We all agree that programs should be designed with a theoretical and evidence-based methodology. There are many different methodological approaches used by development organizations. I recently learned about the core processes methodology which combines strategic brainstorming sessions with a literature review to identify theoretical approaches for answering research questions. With my colleagues in Uganda, I applied the core processes methodology to our work exploring why adolescents engage in multiple concurrent sexual relationships. In this post, I briefly explain the six steps of the methodology and then share what we learned and lessons from our published paper. I hope that you will find this methodology interesting and worth trying in your development work.
What is the core processes methodology?
- Posing the problem question related to the cause, behavioral determinants, environmental conditions, and program interventions;
- Brainstorming for possible answers using qualitative sessions to encourage the generation of “wild” ideas from different stakeholder groups;
- Reviewing empirical literature related to the problem based on the insights from the brainstorming sessions to further learn what is known and not known about the problem;
- Identifying theoretical support based on the topic, concepts, and general theoretical approaches;
- Identifying and addressing new needs for research through identifying what is not yet known and remains unclear about the problem from the empirical literature and using the insights to formulate specific research questions for further exploration; and
- Proposing answers to the problem by drawing insights from the brainstorming sessions, literature review and theoretical support. The frequently listed possible explanations are ranked by order of importance and changeability to inform future prioritization in program design.
How did we apply the core processes methodology in our study?
Data from Demographic and Health Surveys show the percentage of adolescents in Uganda reporting two or more sexual partners (often concurrent) increased from 1.5% to 2.2% in females and 5.4% to 6.6% in males between 2011 and 2016. Little is understood though about why adolescents engage in multiple concurrent sexual partnerships despite the increased risk of HIV and unplanned pregnancies.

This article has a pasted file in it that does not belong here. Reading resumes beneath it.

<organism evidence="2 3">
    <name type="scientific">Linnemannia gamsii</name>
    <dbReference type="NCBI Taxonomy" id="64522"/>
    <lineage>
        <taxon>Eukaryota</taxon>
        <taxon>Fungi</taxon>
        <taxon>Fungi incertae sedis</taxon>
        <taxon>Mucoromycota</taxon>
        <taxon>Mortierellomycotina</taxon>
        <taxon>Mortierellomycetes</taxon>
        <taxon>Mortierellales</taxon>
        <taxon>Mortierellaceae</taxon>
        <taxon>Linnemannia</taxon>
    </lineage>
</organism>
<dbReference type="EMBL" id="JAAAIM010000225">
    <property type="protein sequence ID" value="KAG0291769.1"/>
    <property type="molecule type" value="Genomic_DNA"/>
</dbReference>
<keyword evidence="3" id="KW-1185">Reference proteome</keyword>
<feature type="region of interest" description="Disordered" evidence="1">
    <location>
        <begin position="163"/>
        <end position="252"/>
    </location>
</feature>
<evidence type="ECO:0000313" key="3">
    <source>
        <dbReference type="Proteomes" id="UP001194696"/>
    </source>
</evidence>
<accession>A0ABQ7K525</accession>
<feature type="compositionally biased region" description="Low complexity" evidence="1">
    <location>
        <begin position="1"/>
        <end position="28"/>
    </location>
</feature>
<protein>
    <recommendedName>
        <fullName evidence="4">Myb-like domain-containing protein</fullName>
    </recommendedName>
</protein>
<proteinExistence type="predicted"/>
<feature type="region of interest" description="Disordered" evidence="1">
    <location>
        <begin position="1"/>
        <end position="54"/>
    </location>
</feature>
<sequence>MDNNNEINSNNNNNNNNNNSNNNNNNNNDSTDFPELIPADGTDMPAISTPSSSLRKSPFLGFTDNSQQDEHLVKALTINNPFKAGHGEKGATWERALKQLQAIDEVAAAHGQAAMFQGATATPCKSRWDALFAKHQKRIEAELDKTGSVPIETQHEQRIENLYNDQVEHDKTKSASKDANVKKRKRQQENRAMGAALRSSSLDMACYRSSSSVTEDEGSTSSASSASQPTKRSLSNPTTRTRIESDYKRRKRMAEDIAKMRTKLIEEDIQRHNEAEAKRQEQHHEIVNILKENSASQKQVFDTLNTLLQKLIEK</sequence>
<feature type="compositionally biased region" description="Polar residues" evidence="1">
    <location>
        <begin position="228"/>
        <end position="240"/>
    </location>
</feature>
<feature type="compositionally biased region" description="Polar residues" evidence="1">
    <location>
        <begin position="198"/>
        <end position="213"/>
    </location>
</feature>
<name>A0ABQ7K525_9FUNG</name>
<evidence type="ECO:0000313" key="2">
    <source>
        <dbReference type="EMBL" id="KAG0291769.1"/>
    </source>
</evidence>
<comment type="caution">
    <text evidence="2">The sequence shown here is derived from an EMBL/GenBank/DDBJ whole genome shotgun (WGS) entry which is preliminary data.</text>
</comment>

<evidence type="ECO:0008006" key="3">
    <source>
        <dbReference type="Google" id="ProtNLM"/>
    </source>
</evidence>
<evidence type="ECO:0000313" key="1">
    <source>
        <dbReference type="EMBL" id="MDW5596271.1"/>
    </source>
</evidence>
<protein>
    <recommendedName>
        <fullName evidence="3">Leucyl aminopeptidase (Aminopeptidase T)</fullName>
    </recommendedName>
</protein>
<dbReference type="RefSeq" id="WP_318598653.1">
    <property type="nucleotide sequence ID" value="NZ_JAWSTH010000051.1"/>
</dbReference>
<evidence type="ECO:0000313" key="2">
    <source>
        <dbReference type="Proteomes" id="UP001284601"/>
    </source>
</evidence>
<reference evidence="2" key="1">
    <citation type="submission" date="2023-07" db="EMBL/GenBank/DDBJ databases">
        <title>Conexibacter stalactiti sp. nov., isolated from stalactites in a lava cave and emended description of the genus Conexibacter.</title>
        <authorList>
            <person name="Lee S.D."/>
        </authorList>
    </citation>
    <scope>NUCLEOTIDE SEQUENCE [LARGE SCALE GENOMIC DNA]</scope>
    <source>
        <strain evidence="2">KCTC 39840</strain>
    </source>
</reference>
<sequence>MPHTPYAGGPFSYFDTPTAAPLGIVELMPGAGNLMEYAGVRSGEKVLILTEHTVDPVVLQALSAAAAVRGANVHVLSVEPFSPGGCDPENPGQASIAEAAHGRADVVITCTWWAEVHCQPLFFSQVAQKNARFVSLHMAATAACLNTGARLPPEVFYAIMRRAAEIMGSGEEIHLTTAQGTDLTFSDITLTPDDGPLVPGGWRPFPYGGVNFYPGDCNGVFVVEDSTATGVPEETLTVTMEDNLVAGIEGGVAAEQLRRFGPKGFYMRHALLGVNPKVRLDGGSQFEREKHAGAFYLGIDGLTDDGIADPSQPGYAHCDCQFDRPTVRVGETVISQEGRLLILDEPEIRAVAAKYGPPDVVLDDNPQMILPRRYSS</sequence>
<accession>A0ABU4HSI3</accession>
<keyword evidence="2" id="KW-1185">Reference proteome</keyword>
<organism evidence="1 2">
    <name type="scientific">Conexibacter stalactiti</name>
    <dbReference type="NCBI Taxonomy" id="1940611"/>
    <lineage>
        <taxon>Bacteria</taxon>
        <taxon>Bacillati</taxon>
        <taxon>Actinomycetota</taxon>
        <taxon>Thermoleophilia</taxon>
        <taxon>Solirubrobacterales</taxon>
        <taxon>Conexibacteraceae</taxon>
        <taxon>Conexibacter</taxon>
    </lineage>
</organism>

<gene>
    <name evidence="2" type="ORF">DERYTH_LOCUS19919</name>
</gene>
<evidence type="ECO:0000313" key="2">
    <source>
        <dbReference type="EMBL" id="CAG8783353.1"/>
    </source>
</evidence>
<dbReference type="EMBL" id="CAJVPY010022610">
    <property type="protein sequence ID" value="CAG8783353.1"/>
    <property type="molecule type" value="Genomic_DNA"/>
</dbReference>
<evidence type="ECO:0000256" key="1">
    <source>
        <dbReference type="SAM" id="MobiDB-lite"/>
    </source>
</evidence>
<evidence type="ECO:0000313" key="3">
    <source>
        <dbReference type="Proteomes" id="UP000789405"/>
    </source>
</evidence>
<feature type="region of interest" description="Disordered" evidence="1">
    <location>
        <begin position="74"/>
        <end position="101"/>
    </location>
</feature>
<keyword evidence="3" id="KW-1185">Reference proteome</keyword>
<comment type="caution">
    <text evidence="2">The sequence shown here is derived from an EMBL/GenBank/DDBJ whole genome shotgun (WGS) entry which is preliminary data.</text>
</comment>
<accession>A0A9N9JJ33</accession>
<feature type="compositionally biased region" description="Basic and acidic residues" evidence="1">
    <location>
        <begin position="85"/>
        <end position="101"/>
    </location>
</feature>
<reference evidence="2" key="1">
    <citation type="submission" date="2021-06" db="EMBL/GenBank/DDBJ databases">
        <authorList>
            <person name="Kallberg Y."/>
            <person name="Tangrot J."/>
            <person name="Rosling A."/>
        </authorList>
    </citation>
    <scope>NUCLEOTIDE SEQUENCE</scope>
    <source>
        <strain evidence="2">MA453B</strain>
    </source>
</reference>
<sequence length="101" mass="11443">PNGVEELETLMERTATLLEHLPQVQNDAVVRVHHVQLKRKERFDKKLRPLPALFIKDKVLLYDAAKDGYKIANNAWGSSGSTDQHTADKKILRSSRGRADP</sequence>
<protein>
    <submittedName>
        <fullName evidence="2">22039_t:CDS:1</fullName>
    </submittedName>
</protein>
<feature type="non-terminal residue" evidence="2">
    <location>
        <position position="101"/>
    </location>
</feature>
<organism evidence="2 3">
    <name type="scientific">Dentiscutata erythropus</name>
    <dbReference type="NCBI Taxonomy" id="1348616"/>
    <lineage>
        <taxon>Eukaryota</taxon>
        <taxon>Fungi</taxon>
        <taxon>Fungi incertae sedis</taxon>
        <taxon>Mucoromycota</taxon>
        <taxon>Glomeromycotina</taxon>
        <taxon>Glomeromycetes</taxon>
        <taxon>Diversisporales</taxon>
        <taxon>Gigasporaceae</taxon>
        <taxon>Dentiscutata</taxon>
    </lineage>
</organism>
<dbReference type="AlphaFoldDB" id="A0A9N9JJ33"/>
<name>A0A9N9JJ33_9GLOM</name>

Our research team applied the six steps of the core processes methodology to identify determinants of multiple concurrent sexual partnerships so that others can successfully design targeted adolescent health programs. You can read our full process in the paper. Here I focus only on step 4 (Identifying theoretical support based on the topic, concepts and general theoretical approaches) because it describes the complex nature of linking program design to theoretical perspectives and paradigms. More so, I emphasize step 4 because the theoretical application in program design is most of the time invisible. Thus, this makes the visibility of theoretical paradigms in program implementation an elusive reality.
In applying step 4, we started by reviewing and identifying theoretical constructs used in the design of empirical studies found in the literature review (the topic approach). We found six different theories across the literature. We then scrutinized ideas generated during the brainstorming sessions with adolescents, community leaders, policymakers, and program implementers, and grouped similar ideas (the concepts approach). For accuracy, we relabeled related ideas from the brainstorming sessions and empirical literature according to the six identified theories using labels such as attitude, perceived susceptibility beliefs, self-efficacy, and social norms. We then explored the theories that may offer an answer or explanation to our problem – why adolescents engage in multiple concurrent sexual partnerships (the general approach). Additionally, we also explored two alternative theories not assessed by other reviewed studies (i.e., not identified in the topic and concept approach steps) but were deemed relevant to explaining the problem.
We categorized the eight theories (six identified and two alternative) by the individual, community and environmental aspects and narrowed the list down to four theories that highlighted new insight into the problem of multiple concurrent sexual partnerships. We reviewed these four theories and applied them to our study.
Table 2 in our paper describes each of the four theories and its application to our problem of multiple concurrent sexual partnerships among adolescents. For example, the Extended Parallel Process Model (one of our two alternative models) predicts program interventions that elicit fear in adolescents may affect behavior if self-efficacy and threat are both successfully manipulated. However, we found programs designed to stimulate damage control failed because of missing self-efficacy components. In our findings, self-efficacy is an individual determinant that ranks high in importance and changeability in programs designed to reduce adolescent multiple concurrent sexual partnerships.
What do we recommend?
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